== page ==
|“||They said they'd clean 'em off the streets. They lied. What was I supposed to do?! I had to do something!||”|
— Weems during his arrest by the BAU
Not much is known about Weems, as the BAU's investigation centered on a disturbed local teenager named Nathan Harris. All that is known is that he had previously acted out strange sexual fantasies with his wife and then suddenly stopped. He ran an anti-crime advocacy group called "Decency Watch" and apparently had an intense hatred of prostitutes, calling them "low women".
Sex, Birth, Death
In the episode, Weems is seen several times typing evangelistic-style passages into his laptop. The paragraphs he writes claims that "prostitutes are the lowliest form of life and must be terminated". After the BAU finally concludes that Nathan is not the unsub, they come to Weems's house, questioning his wife. Later, Weems is seen dressed in his signature black clothing, asking a prostitute, "How much?" She recognizes him from a police sketch and blows a panic whistle. He is subsequently arrested and a friend of one of his victims maces him. While Weems is being dragged away, he claims that he had to get rid of the prostitutes himself since no one else was going to clean up the streets. Weems is incarcerated afterwards for the four murders.
The unsub is stabbing his victims, indicating he's probably impotent. The fact that he chops off their hair and operates early in the morning indicates the unsub feels powerless. It could be more than sexual; he could feel impotent in his professional life. If that is indeed the case, he is killing prostitutes because that's easy access.
- First kill - He got a taste for it.
- Second kill - He sent a message: 'HELP' (It was originally thought that this was a plea to help him stop killing; later, it is revealed that he was asking for help taking prostitutes off the streets).
- Third kill - He sent a message: 'FAILURE' (It was originally thought that this referred to the authorities failing to catch him, though it is later revealed that he referred to the failure of politicians to get prostitutes off the streets).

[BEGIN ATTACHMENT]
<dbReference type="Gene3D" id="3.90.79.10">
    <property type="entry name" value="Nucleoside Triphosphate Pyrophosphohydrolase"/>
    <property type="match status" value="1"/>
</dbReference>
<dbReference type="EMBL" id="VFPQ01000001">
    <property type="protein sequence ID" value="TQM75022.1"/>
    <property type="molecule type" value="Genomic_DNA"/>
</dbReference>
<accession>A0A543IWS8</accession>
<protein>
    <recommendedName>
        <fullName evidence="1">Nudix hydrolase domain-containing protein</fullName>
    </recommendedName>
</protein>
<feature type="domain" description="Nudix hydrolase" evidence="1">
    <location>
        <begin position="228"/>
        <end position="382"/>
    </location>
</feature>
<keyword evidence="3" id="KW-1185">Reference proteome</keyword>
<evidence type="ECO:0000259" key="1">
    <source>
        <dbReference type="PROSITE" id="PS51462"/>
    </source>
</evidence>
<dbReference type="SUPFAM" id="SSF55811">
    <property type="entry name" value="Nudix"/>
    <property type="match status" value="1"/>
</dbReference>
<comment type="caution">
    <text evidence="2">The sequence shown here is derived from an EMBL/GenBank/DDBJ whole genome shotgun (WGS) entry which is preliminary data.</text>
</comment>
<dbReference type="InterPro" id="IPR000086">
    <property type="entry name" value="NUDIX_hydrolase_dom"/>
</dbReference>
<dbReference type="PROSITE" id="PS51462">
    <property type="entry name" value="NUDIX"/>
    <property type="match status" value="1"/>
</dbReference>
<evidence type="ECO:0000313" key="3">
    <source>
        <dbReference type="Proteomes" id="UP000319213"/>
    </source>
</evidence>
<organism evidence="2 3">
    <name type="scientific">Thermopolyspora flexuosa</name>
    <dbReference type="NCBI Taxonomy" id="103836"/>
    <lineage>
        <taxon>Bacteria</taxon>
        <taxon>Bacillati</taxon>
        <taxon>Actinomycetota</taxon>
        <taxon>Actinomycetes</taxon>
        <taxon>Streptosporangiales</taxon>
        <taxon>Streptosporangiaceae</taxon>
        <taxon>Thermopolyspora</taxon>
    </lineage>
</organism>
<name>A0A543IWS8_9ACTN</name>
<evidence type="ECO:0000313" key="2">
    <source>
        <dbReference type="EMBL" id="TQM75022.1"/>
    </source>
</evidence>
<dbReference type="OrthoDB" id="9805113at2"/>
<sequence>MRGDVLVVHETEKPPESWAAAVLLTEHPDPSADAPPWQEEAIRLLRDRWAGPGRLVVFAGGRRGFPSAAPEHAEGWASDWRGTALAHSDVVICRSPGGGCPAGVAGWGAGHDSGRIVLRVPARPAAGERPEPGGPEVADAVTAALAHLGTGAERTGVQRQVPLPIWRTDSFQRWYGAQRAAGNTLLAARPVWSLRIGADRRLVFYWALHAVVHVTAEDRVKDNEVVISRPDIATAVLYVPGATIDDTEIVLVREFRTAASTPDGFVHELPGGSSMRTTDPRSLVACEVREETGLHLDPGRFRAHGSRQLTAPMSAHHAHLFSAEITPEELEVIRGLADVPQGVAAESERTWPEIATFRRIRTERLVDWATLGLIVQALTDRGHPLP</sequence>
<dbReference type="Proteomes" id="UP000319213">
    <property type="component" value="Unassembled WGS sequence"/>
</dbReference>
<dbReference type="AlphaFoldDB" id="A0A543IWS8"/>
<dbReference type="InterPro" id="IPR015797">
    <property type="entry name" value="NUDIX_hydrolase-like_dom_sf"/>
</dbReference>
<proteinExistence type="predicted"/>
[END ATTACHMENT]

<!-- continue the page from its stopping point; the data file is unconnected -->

- Fourth kill - No ritual, no message, just a brutal murder.
Dressed in all-black clothing in the early morning hours (the period of activity for his victims), Weems would approach prostitutes and solicit them. He would then take them to a secluded area, usually an alleyway, tell them that they are whores and lowly women, and then stab them to death with a knife. Afterwards, for reasons unknown, he would cut off lengths of their hair but wouldn't take them with him, presumably his signature. In the case of his last victim, he killed her on a sidewalk at nighttime and didn't cut off her hair. On his second and third victims, a message was carved into their abdomens, with the marks showing signs of hesitation.
Weems seems to be based from Gary Ridgway, a.k.a. "The Green River Killer". Both pressured their wives into fulfilling sexual fantasies before becoming serial killers, campaigned against prostitution in their neighborhood, and lured prostitutes to kill them because they had a pathological hatred of them. However, unlike Ridgway, who was a necrophiliac, Weems did not have a sexual component of any kind to his crimes and was solely dedicated to killing prostitutes as part of a perceived cleansing mission.
In addition, Weems's habit of writing messages to law enforcement on his victims' skin may have been based from Moses Sithole, who did that with his first victim.
- August: Unnamed victim (stabbed to death; no message was carved into her abdomen post-mortem)
- November 23: Unnamed victim (stabbed five times; "Help" was carved into her abdomen post-mortem)
- November 28:
- Holly (stabbed three times; "Failure" was carved into her abdomen post-mortem)
- Unnamed victim (stabbed twice; no message was carved into her abdomen post-mortem)
- November 29: Unnamed prostitute (intended)